Chronic lymphocytic leukaemia (CLL) treatment and side effects
Chronic lymphocytic leukaemia (CLL) treatment first and second line
The first treatment you have after being diagnosed with CLL is called first-line treatment. If you go on to have further treatment, this is called second-line treatment.
The aim of first-line treatment is to reduce the number of CLL cells, to get control of the disease.
If there is a clinical trial (study) available, your consultant might recommend that you consider this. Clinical trials are done for several reasons, including to look for new treatment options and to improve existing treatments. Taking part in a clinical trial has many advantages, such as the opportunity to have the newest available treatment which will only rarely be available outside of the trial. You’ll also be very closely monitored and have detailed follow up.
Taking part in a clinical trial does come with uncertainties, and you may prefer not to take part in one. If you don’t want to be in a trial, or there isn’t a suitable trial available, you’ll be offered the best treatment available at that time which is suitable for your individual condition. We have more information on CLL treatment types.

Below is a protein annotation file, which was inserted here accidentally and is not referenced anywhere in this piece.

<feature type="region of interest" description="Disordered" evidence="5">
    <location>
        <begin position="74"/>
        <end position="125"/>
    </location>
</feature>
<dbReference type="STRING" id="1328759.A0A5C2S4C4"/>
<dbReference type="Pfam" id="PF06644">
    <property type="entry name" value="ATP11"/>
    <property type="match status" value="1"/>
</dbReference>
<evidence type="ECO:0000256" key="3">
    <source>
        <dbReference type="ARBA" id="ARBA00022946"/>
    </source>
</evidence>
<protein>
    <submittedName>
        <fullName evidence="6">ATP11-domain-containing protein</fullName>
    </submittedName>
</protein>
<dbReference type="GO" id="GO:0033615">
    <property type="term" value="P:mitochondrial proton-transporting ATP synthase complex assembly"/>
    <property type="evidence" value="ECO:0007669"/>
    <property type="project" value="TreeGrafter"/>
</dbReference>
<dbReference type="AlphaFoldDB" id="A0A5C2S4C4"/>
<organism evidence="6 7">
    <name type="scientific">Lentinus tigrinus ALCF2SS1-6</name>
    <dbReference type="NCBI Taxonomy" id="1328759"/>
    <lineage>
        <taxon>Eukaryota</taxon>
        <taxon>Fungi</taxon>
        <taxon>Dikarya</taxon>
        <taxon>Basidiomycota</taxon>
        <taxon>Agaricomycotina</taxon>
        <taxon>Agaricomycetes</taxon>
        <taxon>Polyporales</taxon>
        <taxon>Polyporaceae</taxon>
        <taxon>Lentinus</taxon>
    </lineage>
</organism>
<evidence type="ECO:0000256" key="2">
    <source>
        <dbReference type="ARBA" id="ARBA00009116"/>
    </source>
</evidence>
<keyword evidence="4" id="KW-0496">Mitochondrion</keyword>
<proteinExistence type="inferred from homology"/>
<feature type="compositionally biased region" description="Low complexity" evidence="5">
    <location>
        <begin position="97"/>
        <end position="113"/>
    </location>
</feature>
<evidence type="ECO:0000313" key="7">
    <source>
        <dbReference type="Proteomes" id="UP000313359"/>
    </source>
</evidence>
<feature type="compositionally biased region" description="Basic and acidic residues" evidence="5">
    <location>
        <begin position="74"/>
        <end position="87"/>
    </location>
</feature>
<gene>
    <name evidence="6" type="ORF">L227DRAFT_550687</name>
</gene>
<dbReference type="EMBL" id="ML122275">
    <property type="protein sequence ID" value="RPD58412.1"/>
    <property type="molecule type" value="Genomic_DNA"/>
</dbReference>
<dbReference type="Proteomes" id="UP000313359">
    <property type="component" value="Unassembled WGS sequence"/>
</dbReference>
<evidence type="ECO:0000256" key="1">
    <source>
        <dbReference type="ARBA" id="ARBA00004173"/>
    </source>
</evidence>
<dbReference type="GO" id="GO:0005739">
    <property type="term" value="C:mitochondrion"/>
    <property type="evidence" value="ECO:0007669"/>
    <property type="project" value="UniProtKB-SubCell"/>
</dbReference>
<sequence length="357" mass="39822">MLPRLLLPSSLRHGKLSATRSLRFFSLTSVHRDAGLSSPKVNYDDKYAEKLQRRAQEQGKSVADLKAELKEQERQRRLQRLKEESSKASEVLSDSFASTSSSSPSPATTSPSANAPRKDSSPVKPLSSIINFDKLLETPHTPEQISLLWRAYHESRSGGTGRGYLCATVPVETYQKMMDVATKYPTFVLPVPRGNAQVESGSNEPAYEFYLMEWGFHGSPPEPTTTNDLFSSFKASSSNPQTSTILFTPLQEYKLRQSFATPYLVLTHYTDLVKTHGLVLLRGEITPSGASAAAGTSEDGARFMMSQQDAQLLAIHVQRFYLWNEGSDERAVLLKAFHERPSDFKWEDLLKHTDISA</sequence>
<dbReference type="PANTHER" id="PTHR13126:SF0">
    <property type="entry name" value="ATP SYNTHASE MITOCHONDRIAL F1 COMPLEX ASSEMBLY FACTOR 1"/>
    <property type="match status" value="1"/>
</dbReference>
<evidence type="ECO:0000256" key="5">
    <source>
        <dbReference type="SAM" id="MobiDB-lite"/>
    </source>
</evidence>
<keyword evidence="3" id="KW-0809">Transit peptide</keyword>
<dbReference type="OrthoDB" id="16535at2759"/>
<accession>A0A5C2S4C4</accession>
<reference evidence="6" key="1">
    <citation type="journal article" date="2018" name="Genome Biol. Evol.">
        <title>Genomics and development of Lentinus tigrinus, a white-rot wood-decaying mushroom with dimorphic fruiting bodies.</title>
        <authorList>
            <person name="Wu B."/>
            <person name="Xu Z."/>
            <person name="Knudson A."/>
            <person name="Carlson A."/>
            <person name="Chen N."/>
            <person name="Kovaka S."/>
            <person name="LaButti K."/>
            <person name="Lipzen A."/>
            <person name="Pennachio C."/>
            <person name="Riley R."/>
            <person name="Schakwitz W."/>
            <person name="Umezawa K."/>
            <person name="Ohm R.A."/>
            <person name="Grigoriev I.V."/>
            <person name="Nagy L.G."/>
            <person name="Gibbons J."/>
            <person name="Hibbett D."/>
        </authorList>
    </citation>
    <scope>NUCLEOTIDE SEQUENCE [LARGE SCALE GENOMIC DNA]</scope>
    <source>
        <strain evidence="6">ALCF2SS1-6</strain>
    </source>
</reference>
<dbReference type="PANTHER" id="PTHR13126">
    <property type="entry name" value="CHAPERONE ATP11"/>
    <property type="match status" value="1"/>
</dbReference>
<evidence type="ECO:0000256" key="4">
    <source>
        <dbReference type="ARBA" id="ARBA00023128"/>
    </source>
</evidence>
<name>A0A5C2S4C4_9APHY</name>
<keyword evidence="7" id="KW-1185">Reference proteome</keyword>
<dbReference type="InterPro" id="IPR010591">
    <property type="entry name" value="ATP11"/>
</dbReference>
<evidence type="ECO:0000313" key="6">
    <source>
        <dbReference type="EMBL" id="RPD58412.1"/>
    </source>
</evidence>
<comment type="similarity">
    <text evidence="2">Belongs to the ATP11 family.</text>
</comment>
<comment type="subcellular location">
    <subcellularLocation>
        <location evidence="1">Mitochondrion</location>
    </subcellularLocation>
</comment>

Find out more about clinical trials in the UK on this NHS website.
Most patients respond well to treatment, but it’s unlikely to cure you. Unfortunately, even if you respond well to the first treatment, there’s a strong chance that your disease will come back (recur), although this might not be for several years. If you’ve been in remission for a long time after having FCR or another first-line treatment, it’s likely that the same treatment will work again, so repeating a treatment is a potential option in some circumstances.
If your CLL comes back soon after your first treatment, there are a number of options. Your team might recommend that you take part in a clinical trial or offer you different treatments. These may include ibrutinib, idelalisib with rituximab, or venetoclax with rituxumab, depending on which treatment you had initially.
Rarely, younger patients with high-risk disease may be offered a stem cell transplant.
A small number of people don’t respond well to initial treatment. This is called refractory CLL. If this happens to you and your lymph nodes or spleen are swollen, then you might be given high doses of steroids. This will usually cause them to shrink and then other treatments can be considered.